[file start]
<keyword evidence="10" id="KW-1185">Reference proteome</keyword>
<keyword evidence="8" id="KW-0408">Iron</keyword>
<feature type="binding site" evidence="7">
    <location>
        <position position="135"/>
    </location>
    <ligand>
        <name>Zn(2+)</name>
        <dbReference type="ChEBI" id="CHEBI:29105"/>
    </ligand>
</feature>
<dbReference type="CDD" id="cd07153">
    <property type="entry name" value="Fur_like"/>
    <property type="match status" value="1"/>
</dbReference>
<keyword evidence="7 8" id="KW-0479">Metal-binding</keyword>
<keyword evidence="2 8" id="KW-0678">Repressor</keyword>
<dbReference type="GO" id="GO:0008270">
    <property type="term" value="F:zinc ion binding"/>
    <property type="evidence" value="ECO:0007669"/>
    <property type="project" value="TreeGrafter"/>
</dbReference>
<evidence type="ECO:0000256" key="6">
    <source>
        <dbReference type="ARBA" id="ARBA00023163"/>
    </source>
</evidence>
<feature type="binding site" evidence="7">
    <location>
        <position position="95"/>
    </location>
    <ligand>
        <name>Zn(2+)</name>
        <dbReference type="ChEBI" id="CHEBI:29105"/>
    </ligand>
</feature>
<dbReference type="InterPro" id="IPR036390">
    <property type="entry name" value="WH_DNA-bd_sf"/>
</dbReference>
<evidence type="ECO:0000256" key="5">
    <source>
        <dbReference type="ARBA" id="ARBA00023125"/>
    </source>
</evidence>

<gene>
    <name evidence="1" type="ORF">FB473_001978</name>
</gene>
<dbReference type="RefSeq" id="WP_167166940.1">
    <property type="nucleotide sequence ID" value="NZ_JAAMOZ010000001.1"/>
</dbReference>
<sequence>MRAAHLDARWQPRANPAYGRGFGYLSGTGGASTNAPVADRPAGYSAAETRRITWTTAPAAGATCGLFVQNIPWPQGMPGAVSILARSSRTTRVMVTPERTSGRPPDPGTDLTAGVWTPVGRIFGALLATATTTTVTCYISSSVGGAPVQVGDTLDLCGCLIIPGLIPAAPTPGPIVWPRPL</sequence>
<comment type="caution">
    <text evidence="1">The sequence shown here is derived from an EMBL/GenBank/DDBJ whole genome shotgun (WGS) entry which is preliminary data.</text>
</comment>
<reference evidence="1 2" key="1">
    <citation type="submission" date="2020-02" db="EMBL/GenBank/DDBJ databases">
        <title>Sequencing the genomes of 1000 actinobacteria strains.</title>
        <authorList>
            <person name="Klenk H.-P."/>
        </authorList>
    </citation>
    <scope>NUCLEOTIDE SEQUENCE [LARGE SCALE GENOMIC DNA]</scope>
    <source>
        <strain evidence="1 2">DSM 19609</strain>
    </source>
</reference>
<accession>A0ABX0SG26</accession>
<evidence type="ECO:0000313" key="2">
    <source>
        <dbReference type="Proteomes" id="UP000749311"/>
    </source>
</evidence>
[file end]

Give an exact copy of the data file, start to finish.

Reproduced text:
<keyword evidence="10" id="KW-1185">Reference proteome</keyword>
<keyword evidence="8" id="KW-0408">Iron</keyword>
<feature type="binding site" evidence="7">
    <location>
        <position position="135"/>
    </location>
    <ligand>
        <name>Zn(2+)</name>
        <dbReference type="ChEBI" id="CHEBI:29105"/>
    </ligand>
</feature>
<dbReference type="CDD" id="cd07153">
    <property type="entry name" value="Fur_like"/>
    <property type="match status" value="1"/>
</dbReference>
<keyword evidence="7 8" id="KW-0479">Metal-binding</keyword>
<keyword evidence="2 8" id="KW-0678">Repressor</keyword>
<dbReference type="GO" id="GO:0008270">
    <property type="term" value="F:zinc ion binding"/>
    <property type="evidence" value="ECO:0007669"/>
    <property type="project" value="TreeGrafter"/>
</dbReference>
<evidence type="ECO:0000256" key="6">
    <source>
        <dbReference type="ARBA" id="ARBA00023163"/>
    </source>
</evidence>
<feature type="binding site" evidence="7">
    <location>
        <position position="95"/>
    </location>
    <ligand>
        <name>Zn(2+)</name>
        <dbReference type="ChEBI" id="CHEBI:29105"/>
    </ligand>
</feature>
<dbReference type="InterPro" id="IPR036390">
    <property type="entry name" value="WH_DNA-bd_sf"/>
</dbReference>
<evidence type="ECO:0000256" key="5">
    <source>
        <dbReference type="ARBA" id="ARBA00023125"/>
    </source>
</evidence>

<gene>
    <name evidence="1" type="ORF">FB473_001978</name>
</gene>
<dbReference type="RefSeq" id="WP_167166940.1">
    <property type="nucleotide sequence ID" value="NZ_JAAMOZ010000001.1"/>
</dbReference>
<sequence>MRAAHLDARWQPRANPAYGRGFGYLSGTGGASTNAPVADRPAGYSAAETRRITWTTAPAAGATCGLFVQNIPWPQGMPGAVSILARSSRTTRVMVTPERTSGRPPDPGTDLTAGVWTPVGRIFGALLATATTTTVTCYISSSVGGAPVQVGDTLDLCGCLIIPGLIPAAPTPGPIVWPRPL</sequence>
<comment type="caution">
    <text evidence="1">The sequence shown here is derived from an EMBL/GenBank/DDBJ whole genome shotgun (WGS) entry which is preliminary data.</text>
</comment>
<reference evidence="1 2" key="1">
    <citation type="submission" date="2020-02" db="EMBL/GenBank/DDBJ databases">
        <title>Sequencing the genomes of 1000 actinobacteria strains.</title>
        <authorList>
            <person name="Klenk H.-P."/>
        </authorList>
    </citation>
    <scope>NUCLEOTIDE SEQUENCE [LARGE SCALE GENOMIC DNA]</scope>
    <source>
        <strain evidence="1 2">DSM 19609</strain>
    </source>
</reference>
<accession>A0ABX0SG26</accession>
<evidence type="ECO:0000313" key="2">
    <source>
        <dbReference type="Proteomes" id="UP000749311"/>
    </source>
</evidence>